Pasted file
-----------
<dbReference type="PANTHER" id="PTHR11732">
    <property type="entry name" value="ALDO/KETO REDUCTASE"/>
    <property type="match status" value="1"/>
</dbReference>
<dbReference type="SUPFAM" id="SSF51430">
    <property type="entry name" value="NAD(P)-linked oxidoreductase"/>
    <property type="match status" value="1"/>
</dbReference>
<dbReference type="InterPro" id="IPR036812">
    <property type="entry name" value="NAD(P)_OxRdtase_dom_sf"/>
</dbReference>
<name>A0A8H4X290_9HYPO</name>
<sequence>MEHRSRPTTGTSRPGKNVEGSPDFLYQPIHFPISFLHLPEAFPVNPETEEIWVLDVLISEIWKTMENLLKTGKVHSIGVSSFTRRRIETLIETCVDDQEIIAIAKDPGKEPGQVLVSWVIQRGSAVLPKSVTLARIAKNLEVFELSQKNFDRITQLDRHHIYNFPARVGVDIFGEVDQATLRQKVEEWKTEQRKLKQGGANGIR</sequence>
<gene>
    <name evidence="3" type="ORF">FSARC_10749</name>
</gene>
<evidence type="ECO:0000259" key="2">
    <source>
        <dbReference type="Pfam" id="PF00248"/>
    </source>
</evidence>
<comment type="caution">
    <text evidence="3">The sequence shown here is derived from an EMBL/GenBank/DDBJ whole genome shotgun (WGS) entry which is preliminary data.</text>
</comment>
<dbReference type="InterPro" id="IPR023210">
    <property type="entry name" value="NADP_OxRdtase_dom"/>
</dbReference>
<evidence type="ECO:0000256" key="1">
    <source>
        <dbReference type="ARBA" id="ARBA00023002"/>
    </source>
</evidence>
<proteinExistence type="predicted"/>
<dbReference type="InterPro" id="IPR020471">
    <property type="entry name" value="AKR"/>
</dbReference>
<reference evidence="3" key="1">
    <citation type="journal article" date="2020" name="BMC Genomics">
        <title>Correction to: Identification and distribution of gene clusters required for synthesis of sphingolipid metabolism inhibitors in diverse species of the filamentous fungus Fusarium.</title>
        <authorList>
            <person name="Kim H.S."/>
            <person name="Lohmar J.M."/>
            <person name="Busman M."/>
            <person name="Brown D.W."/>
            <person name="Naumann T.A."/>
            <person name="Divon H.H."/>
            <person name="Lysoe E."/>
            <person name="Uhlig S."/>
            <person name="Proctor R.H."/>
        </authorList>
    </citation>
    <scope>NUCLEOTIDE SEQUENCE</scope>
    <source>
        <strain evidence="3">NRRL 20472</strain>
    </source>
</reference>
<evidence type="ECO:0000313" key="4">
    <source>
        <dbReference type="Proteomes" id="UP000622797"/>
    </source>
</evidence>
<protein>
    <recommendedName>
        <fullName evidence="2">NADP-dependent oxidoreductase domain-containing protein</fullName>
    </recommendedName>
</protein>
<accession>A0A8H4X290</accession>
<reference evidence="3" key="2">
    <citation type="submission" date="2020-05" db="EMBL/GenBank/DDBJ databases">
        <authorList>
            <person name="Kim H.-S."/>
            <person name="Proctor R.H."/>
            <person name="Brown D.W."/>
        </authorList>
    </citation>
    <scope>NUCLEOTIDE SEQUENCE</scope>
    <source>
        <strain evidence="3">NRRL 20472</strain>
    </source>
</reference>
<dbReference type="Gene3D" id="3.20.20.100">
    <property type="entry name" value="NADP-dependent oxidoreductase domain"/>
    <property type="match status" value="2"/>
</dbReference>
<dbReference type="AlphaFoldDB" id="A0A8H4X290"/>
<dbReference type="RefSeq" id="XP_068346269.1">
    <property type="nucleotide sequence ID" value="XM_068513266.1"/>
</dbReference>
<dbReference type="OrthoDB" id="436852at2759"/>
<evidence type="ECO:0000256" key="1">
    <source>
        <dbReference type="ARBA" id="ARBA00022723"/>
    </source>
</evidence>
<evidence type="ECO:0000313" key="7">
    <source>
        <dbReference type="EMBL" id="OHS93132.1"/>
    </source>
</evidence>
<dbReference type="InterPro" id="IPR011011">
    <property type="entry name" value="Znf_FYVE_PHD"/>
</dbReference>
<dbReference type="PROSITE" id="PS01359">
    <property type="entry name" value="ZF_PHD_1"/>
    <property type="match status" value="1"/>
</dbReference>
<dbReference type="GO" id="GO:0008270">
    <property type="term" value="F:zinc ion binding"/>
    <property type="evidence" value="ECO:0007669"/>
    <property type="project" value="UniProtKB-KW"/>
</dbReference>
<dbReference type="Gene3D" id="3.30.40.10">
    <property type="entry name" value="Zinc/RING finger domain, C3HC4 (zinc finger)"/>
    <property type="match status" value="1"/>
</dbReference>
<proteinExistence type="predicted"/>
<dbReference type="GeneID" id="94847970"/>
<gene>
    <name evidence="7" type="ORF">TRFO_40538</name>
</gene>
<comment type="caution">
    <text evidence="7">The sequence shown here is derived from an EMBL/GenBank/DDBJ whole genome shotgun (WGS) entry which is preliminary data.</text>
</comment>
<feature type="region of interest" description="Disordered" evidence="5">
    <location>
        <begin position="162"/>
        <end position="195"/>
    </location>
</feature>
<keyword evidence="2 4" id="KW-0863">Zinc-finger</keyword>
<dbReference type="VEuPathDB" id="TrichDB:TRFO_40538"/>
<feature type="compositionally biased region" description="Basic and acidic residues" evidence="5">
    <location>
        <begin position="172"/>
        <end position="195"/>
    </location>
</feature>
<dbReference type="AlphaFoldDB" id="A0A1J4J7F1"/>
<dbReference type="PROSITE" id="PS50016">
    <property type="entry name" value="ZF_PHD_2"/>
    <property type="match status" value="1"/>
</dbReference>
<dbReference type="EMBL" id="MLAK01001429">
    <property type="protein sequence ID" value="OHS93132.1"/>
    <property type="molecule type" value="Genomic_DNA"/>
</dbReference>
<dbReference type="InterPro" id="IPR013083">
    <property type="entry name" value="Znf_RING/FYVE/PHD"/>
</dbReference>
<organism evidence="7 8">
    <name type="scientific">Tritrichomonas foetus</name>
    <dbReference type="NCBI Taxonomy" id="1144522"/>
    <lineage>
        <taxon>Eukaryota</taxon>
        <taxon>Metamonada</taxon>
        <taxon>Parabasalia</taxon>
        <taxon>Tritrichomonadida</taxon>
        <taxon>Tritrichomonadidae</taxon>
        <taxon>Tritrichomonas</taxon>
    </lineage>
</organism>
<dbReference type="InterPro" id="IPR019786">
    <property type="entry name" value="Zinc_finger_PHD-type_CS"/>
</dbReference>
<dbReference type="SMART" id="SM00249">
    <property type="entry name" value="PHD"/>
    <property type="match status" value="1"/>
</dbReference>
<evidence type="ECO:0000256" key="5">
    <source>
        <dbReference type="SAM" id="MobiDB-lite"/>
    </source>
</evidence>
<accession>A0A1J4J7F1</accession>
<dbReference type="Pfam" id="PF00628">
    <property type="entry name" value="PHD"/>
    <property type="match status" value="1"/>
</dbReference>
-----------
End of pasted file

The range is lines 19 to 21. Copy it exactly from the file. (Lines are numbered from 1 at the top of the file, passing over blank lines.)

        <dbReference type="Pfam" id="PF00248"/>
    </source>
</evidence>